KILLING WILDLIFE carriers of bovine tuberculosis in hotspot areas will not halt the spread of the disease, NFU Cymru members have been warned.

John Bourne, chairman of the independent scientific group overseeing the culling trials, told the union’s winter conference at Builth Wells that such a simplistic approach would not work, unless there was total elimination of wildlife over an extensive area.

He produced examples of mounting evidence that the geographical spread of individual fingerprinted TB strains was linked to movements of cattle rather than infected wild animals.

The limited accuracy of the standard tuberculin skin test meant that sub-clinical cases in cattle could be missed during routine testing and infected animals traded in good faith.

“Bovine TB should be treated as an infectious disease, and farmers must recognise the risk involved when cattle are moved from farm to farm,” according to Prof Bourne.

“My advice is to think very carefully about inward movements, and if you can avoid them, do so. Check the TB history of a farm supplying you and quarantine incoming animals until they can be tested.”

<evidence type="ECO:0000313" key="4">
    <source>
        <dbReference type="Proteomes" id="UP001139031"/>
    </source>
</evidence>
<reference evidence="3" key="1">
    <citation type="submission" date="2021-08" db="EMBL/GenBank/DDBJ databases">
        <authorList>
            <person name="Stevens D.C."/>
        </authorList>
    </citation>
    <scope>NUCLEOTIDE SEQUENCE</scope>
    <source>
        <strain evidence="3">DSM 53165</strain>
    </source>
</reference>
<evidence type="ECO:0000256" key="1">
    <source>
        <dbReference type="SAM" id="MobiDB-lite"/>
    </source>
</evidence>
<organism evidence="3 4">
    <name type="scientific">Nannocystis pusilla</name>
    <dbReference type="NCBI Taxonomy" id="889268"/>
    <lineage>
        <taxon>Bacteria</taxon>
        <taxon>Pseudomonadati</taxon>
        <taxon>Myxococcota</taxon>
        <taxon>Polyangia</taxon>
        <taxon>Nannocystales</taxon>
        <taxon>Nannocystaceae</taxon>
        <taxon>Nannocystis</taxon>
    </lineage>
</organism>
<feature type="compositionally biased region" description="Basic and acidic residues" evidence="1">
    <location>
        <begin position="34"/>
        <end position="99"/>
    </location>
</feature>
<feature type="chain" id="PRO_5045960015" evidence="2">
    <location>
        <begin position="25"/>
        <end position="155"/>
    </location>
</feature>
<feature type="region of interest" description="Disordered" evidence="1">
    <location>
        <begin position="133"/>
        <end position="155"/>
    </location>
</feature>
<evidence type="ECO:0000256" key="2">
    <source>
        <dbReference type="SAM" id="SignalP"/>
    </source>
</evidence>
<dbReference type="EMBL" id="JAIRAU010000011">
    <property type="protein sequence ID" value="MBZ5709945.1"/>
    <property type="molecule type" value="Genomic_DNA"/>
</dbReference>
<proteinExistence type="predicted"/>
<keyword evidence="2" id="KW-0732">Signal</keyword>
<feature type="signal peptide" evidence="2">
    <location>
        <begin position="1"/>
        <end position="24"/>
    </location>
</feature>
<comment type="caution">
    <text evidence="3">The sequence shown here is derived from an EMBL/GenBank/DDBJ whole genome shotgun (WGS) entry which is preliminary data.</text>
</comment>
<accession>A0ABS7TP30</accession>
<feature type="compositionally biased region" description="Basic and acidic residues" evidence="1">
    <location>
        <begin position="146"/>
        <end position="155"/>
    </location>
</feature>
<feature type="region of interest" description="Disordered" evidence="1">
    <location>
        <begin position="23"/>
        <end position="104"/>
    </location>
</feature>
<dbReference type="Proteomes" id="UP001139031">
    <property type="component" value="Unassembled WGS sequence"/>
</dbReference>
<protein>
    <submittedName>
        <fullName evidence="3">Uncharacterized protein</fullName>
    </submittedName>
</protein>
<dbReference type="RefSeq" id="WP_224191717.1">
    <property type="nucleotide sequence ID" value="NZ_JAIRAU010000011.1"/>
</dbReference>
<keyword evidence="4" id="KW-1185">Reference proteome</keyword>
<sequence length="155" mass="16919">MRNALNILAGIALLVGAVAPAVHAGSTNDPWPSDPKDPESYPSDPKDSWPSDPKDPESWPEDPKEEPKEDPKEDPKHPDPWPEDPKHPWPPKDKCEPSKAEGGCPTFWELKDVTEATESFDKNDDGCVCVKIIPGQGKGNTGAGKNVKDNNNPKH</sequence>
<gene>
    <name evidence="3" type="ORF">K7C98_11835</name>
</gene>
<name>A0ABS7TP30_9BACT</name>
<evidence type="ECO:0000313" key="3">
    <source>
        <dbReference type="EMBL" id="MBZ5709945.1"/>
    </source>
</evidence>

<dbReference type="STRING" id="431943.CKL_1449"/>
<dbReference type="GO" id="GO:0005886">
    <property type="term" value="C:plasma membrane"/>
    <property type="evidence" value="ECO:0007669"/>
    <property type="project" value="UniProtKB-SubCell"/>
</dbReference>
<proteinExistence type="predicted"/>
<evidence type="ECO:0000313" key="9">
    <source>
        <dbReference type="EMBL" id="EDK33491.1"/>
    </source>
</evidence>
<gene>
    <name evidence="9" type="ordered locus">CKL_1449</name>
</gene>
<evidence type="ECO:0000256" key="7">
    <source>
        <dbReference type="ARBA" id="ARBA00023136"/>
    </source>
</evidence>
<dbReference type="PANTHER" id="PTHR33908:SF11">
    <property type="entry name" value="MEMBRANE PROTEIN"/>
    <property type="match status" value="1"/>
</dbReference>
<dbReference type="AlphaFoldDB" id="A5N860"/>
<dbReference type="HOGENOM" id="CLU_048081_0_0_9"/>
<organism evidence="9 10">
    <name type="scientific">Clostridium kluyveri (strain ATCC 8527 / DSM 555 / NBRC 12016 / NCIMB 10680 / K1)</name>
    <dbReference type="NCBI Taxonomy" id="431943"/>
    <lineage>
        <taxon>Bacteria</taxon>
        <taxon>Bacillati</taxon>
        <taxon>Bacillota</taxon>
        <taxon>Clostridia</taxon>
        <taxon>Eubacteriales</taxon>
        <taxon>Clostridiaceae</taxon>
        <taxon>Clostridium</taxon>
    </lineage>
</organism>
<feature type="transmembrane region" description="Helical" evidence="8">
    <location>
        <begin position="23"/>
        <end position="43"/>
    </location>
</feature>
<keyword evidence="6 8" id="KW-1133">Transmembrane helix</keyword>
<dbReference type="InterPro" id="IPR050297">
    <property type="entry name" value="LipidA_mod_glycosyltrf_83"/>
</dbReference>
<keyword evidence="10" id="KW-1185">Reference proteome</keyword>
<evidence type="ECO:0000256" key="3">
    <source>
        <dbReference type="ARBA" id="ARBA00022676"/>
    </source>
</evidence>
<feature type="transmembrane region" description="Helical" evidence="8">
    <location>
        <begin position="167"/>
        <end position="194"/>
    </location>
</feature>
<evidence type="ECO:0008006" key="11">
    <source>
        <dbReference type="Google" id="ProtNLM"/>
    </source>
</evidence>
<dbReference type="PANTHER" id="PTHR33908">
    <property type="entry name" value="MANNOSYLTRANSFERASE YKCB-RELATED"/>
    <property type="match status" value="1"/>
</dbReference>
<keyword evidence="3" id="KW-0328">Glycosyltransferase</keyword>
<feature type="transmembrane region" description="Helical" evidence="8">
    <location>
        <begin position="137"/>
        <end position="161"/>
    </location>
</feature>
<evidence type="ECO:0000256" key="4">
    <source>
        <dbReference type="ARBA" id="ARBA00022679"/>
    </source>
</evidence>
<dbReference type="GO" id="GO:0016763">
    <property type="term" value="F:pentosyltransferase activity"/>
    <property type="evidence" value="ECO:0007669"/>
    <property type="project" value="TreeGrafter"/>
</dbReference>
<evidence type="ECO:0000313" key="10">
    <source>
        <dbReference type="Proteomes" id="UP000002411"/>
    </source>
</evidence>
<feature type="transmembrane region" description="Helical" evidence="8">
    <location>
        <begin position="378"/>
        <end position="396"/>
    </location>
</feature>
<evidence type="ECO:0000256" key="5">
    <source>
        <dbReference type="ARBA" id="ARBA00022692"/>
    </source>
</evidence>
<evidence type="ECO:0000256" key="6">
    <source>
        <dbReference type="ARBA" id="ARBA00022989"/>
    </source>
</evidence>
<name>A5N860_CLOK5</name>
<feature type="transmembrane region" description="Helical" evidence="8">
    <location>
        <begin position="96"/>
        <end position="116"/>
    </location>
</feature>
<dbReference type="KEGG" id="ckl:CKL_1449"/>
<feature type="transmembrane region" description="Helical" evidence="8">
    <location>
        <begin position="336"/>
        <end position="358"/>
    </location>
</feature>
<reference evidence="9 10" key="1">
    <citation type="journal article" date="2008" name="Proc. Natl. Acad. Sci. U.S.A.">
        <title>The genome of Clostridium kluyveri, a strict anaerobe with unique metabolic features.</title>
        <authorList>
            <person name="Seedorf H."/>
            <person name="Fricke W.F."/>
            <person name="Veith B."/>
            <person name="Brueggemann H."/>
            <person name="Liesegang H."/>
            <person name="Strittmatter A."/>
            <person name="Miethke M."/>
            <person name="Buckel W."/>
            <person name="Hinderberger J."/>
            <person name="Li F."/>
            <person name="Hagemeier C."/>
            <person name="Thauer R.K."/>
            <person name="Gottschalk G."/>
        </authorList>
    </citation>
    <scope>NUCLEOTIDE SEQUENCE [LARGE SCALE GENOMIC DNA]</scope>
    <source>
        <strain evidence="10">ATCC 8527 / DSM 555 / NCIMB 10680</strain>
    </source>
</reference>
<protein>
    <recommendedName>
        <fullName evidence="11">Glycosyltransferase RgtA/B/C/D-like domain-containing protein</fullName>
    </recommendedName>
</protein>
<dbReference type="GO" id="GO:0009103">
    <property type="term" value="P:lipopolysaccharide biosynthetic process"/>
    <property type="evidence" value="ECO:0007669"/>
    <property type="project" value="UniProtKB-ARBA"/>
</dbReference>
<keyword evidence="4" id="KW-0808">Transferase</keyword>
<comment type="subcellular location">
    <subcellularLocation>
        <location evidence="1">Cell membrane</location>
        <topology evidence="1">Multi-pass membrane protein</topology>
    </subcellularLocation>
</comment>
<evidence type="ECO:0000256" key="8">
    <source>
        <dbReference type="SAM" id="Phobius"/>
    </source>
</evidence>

It was crucial that farmers accepted the need for self-imposed discipline over local and long distance cattle movements, he said. DEFRA must also ensure that the testing programme was up to date, and every effort must be made to improve on-farm diagnosis.

Used in tandem, the tuberculin and gamma interferon tests picked up 97% of infections, whereas the commonly used skin test had a sensitivity of only about 67%, he said.

Prof Bourne said new scientific evidence about the spread and control of bovine TB was reaching his committee all the time. It was being passed on to those responsible for formulating regional and national policies. But he warned that there could be no quick, simplistic fix.

Carwyn Jones, the Welsh Assembly’s rural affairs minister, admitted that he was very worried about the spread of TB and the fact that paying compensation drained 10m a year from his budget.

He hoped that the largely independent TB action group he had set up, which had representatives of farming and wildlife interests, would come up with intensive treatment ideas for hotspots.